Luke Kennard's 'Notes on the Sonnets' wins £10,000 Forward prize

entry picture

Luke Kennard has won this year’s £10,000 Forward prize for best collection for Notes on the Sonnets (Penned in the Margins), a collection of responses to Shakespeare’s 154 sonnets, which he described on the stage at the Forward readings on Sunday night as “essentially an act of insolence”. He has also described them as “a strange, dreamlike narrative set at the same house party”’ where he began writing the sequence. Kennard, born in Kingston-upon-Thames, was visibly emotional at the Southbank Centre when he learned of his award. He said: “I feel like there must have been some mistake … thanks very much to the judges for liking this weird book.”  

embedded image from entry 118373 This "weird book" is described by its publisher as "a series of anarchic prose poems set in the same joyless house party. A physicist explains dark matter in the kitchen. A crying man is consoled by a Sigmund Freud action figure. An out-of-hours doctor sells phials of dark red liquid from a briefcase. Someone takes out a guitar. Wry, insolent and self-eviscerating, Notes on the Sonnets riddles the Bard with the anxieties of the modern age, bringing Kennard’s affectionate critique to subjects as various as love, marriage, God, metaphysics and a sad horse."

On a night that marked the 30th year of Forward awards – which began, as Forward founder William Sieghart informed the audience, in “a smoky bar in Soho” - Nigerian-born Caleb Femi won the Felix Dennis prize for best first collection with Poor (Penguin Poetry). Chair of judges James Naughtie described it as a “kind of love song to black youth culture”. Femi was London’s first Young People’s Laureate. He is a film-maker and photographer as well as a poet, and his own photos – of the places and faces of the North Peckham Estate  – are included in the pages of Poor.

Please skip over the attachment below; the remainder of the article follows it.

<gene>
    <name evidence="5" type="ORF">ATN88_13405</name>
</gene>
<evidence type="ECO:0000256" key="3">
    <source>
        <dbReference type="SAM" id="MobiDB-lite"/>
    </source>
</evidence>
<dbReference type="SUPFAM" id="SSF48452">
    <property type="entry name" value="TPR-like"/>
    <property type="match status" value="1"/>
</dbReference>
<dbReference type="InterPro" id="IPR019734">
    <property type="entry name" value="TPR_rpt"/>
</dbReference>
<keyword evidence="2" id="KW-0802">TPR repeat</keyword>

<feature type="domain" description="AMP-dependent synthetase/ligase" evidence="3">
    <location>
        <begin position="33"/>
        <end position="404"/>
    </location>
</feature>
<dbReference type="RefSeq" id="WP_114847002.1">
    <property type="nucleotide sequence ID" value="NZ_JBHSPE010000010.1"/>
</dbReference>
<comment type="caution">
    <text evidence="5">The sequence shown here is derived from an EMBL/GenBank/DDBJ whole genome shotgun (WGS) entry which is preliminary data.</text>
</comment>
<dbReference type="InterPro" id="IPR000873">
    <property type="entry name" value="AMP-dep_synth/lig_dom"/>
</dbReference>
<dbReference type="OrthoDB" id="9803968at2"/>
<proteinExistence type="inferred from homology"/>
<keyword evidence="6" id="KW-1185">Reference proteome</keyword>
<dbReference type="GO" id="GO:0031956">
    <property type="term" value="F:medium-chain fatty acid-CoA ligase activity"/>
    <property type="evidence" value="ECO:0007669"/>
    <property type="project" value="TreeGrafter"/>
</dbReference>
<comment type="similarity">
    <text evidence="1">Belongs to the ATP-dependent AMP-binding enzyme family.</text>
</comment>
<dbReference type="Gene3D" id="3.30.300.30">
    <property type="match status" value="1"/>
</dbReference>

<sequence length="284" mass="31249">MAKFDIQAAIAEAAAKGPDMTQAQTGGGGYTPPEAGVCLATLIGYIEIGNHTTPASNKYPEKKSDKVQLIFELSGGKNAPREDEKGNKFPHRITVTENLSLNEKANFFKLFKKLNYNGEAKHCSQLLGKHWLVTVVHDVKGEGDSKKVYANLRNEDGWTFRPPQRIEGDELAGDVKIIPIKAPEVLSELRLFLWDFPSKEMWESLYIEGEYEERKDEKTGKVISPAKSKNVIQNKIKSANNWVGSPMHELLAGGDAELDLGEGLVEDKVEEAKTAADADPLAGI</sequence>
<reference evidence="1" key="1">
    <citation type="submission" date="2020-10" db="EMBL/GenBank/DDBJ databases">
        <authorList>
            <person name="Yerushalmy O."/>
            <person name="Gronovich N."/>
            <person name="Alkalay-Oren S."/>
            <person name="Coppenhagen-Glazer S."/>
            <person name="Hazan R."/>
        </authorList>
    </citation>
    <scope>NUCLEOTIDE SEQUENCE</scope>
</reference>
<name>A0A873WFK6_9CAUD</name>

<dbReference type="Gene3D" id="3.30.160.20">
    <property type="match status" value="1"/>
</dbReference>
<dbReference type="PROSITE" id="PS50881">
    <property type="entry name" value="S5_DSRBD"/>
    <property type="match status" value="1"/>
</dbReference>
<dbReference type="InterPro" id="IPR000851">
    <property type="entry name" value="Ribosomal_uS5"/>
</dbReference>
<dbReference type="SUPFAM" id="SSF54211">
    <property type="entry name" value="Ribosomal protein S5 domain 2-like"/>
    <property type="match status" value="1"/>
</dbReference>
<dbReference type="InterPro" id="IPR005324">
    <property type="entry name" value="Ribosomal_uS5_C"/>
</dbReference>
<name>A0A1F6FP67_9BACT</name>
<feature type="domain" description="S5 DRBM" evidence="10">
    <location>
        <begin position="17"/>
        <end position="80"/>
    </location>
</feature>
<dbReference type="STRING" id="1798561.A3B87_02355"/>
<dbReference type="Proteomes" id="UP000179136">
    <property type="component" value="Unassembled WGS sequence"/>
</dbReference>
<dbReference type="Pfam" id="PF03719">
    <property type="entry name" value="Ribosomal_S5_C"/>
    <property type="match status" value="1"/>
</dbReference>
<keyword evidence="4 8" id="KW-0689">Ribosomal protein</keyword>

Femi describes his poetry as “an endeavour to articulate the lives and times of my community of North Peckham”, including the murdered schoolboy Damilola Taylor, whom Femi knew, and to whom one of the central poems in the collection, ‘How to Pronounce: Peckham’, is dedicated.

Nicole Sealey won the prize for best single poem for ‘Pages 22-29, An excerpt from The Ferguson Report: An Erasure’, first published in Poetry London magazine. She began making erasures from the United States Department of Justice’s 2015 report detailing bias policing and court practices in the city of Ferguson, Missouri, three years after the murder of Michael Brown by Ferguson police: her shortlisted poem is an excerpt from this much longer work. After receiving her award she said: “Here’s hoping that one day soon … there will no such inhumanity on which to draw.”

The judges, chaired by broadcaster, journalist and writer James Naughtie, were poets Leontia Flynn, Pascale Petit and Shivanee Ramlochan and poetry critic Tristram Fane Saunders.

Forward prizes founder William Sieghart told the audience at the start of the evening that millions had sought out poetry as a way of coping with loss and trauma during the pandemic: "There are times when poetry is the only place to turn." 

 

More Forward prize pictures 

 

 

 

◄ 'I didn't want it to be too clever': satirist Armando Iannucci's mock-heroic poem about pandemic

When Sir Paul McCartney met Paul Muldoon: former Beatle and poet discuss the song lyrics ►

Comments

No comments posted yet.

If you wish to post a comment you must login.

This site uses cookies. By continuing to browse, you are agreeing to our use of cookies.

Find out more Hide this message